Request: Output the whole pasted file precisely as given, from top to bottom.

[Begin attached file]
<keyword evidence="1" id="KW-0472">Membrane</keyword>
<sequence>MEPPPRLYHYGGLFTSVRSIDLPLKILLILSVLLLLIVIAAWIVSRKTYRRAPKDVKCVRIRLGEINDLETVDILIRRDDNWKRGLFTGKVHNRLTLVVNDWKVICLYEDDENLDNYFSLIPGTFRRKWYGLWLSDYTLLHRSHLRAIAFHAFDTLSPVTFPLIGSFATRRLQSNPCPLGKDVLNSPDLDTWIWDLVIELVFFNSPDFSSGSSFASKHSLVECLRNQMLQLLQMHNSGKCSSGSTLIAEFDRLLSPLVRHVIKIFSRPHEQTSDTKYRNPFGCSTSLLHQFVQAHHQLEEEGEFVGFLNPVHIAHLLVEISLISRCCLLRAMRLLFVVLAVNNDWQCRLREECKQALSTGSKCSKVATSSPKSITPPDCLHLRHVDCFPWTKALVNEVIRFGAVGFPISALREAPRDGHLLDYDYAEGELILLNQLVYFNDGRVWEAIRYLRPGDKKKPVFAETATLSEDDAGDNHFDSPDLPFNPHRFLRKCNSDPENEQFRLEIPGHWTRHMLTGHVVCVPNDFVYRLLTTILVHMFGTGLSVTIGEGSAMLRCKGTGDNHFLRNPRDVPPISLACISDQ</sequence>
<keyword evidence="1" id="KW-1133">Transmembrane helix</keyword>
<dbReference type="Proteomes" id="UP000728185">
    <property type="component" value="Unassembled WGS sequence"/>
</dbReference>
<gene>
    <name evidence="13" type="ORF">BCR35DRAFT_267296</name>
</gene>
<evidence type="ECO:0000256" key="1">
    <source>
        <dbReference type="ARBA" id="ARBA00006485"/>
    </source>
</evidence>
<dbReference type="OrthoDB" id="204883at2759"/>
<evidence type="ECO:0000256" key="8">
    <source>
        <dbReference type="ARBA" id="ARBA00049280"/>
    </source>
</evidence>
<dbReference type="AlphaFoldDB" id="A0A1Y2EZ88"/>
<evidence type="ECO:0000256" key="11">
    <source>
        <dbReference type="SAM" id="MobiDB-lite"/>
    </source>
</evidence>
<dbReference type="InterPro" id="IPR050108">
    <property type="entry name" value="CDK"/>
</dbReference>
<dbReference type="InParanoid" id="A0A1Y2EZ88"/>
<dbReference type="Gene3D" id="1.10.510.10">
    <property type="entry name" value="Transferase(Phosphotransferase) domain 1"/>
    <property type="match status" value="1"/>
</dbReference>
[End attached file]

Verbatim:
<keyword evidence="1" id="KW-0472">Membrane</keyword>
<sequence>MEPPPRLYHYGGLFTSVRSIDLPLKILLILSVLLLLIVIAAWIVSRKTYRRAPKDVKCVRIRLGEINDLETVDILIRRDDNWKRGLFTGKVHNRLTLVVNDWKVICLYEDDENLDNYFSLIPGTFRRKWYGLWLSDYTLLHRSHLRAIAFHAFDTLSPVTFPLIGSFATRRLQSNPCPLGKDVLNSPDLDTWIWDLVIELVFFNSPDFSSGSSFASKHSLVECLRNQMLQLLQMHNSGKCSSGSTLIAEFDRLLSPLVRHVIKIFSRPHEQTSDTKYRNPFGCSTSLLHQFVQAHHQLEEEGEFVGFLNPVHIAHLLVEISLISRCCLLRAMRLLFVVLAVNNDWQCRLREECKQALSTGSKCSKVATSSPKSITPPDCLHLRHVDCFPWTKALVNEVIRFGAVGFPISALREAPRDGHLLDYDYAEGELILLNQLVYFNDGRVWEAIRYLRPGDKKKPVFAETATLSEDDAGDNHFDSPDLPFNPHRFLRKCNSDPENEQFRLEIPGHWTRHMLTGHVVCVPNDFVYRLLTTILVHMFGTGLSVTIGEGSAMLRCKGTGDNHFLRNPRDVPPISLACISDQ</sequence>
<keyword evidence="1" id="KW-1133">Transmembrane helix</keyword>
<dbReference type="Proteomes" id="UP000728185">
    <property type="component" value="Unassembled WGS sequence"/>
</dbReference>
<gene>
    <name evidence="13" type="ORF">BCR35DRAFT_267296</name>
</gene>
<evidence type="ECO:0000256" key="1">
    <source>
        <dbReference type="ARBA" id="ARBA00006485"/>
    </source>
</evidence>
<dbReference type="OrthoDB" id="204883at2759"/>
<evidence type="ECO:0000256" key="8">
    <source>
        <dbReference type="ARBA" id="ARBA00049280"/>
    </source>
</evidence>
<dbReference type="AlphaFoldDB" id="A0A1Y2EZ88"/>
<evidence type="ECO:0000256" key="11">
    <source>
        <dbReference type="SAM" id="MobiDB-lite"/>
    </source>
</evidence>
<dbReference type="InterPro" id="IPR050108">
    <property type="entry name" value="CDK"/>
</dbReference>
<dbReference type="InParanoid" id="A0A1Y2EZ88"/>
<dbReference type="Gene3D" id="1.10.510.10">
    <property type="entry name" value="Transferase(Phosphotransferase) domain 1"/>
    <property type="match status" value="1"/>
</dbReference>